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General News of Wednesday, 17 July 2013

Source: Daily Guide Network

Mahama is anti-poor - NPP

The New Patriotic Party (NPP) Minority in Parliament has reminded President John Mahama of his famous contribution on the floor of Parliament during the introduction of the Communication Service Tax on March 12, 2008 where he portrayed himself as an apostle for the cause of the ordinary Ghanaian, but has now turned his back on them by imposing huge taxes on goods and services mostly patronised by the poor.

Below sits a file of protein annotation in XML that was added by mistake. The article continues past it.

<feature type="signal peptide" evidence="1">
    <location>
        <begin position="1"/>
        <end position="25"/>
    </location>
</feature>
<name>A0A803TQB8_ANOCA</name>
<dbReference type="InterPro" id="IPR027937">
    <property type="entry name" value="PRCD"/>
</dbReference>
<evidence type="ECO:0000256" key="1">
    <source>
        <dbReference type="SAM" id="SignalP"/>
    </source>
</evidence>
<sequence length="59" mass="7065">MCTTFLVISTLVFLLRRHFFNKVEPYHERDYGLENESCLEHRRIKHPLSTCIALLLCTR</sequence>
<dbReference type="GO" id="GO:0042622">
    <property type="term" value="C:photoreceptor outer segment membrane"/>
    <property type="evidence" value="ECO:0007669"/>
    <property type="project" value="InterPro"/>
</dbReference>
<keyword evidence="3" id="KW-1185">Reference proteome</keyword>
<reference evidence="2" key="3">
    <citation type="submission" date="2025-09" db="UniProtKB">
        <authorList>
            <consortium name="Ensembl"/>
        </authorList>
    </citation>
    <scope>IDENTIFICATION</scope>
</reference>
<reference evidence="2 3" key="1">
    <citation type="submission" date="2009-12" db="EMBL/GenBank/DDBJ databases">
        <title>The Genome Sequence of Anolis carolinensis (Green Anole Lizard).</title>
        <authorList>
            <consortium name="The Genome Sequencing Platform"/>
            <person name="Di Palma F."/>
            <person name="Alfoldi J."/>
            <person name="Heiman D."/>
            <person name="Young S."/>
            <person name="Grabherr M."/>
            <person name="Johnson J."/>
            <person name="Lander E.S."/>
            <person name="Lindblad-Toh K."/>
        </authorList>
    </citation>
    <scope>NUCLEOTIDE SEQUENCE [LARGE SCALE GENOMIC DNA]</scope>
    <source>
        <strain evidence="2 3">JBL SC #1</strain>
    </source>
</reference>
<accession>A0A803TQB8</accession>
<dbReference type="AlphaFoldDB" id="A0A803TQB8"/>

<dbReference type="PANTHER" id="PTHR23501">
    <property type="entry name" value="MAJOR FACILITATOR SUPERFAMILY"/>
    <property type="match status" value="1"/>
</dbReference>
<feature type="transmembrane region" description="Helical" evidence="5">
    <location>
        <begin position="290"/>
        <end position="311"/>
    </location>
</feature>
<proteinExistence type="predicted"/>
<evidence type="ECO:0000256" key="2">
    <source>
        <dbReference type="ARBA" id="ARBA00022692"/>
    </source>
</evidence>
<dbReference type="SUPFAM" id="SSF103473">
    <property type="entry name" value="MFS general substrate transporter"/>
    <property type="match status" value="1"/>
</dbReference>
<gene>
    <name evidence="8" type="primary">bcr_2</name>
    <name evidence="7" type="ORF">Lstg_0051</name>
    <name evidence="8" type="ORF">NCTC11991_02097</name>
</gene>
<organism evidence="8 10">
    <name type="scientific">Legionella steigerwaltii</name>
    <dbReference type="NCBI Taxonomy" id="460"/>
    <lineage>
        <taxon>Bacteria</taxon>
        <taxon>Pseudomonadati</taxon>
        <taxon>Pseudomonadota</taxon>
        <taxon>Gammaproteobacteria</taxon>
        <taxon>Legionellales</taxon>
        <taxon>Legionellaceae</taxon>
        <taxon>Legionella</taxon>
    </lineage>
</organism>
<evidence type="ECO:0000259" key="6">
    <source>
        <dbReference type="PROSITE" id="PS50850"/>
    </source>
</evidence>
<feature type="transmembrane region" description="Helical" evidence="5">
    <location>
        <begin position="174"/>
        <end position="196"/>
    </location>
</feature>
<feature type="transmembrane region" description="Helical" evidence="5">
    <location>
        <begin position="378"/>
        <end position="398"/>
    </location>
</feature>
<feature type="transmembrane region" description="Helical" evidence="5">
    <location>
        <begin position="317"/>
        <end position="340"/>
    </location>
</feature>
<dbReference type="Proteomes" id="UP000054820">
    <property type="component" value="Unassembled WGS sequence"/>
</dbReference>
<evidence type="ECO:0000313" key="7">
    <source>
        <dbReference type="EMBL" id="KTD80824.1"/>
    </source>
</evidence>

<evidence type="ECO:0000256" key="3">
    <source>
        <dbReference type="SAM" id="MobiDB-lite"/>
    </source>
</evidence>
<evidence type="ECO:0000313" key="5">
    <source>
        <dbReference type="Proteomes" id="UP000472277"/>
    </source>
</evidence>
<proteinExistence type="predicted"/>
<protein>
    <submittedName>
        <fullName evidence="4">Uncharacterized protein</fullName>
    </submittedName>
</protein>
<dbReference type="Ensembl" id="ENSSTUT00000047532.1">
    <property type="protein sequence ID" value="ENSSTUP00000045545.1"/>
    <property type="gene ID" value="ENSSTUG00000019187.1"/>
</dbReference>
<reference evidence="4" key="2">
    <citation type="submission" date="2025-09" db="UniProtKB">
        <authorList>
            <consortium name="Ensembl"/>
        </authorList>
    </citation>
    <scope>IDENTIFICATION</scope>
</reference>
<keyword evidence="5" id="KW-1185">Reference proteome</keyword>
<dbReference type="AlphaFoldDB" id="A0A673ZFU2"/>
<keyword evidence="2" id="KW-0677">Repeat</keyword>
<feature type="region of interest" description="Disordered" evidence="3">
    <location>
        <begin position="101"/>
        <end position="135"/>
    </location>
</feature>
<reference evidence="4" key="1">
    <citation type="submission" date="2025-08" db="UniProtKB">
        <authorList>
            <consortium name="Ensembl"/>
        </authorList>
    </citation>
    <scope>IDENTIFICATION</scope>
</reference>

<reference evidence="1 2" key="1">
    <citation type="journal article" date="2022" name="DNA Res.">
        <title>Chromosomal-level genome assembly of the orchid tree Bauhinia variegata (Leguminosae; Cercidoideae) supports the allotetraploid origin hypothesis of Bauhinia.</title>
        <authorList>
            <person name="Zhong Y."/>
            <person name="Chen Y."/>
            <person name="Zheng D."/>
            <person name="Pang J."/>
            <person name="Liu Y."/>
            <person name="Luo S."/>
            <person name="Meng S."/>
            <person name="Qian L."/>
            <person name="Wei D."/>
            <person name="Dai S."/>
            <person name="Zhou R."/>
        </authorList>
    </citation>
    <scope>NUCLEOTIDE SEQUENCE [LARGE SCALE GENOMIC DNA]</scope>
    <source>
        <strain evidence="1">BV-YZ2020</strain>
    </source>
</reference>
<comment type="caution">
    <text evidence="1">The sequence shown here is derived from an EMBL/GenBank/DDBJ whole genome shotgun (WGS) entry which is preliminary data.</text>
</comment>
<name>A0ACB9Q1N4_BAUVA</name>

“Mr Speaker, what government continues to do, day-in and day-out is to take the easy way out of raising revenue. We are taking 25 per cent corporate tax from them. They are paying additional 15 per cent for VAT and NHIS, now we are going to add eight per cent of the cost of airtime usage. This is abnormal taxation. Mr Speaker, this tax is going to roll back the progress we have made in terms of the very rapid internet penetration. Mr Speaker, with the addition of this tax on airtime in Africa, we are going to join the groups of countries that have the highest tax on air time in Africa and that lumps us with countries like Zimbabwe. If we add eight per cent to the current 15 per cent that we have, it will take us to 23 per cent, and we would even overtake Zimbabwe which has 22 per cent. Zambia has 25 per cent, so we are going to enter that category. Mr Speaker, to conclude, the Bill says monies to be collected would be paid into the Consolidated Fund. I do not feel confident if these monies must be lodged in the Consolidated Fund”.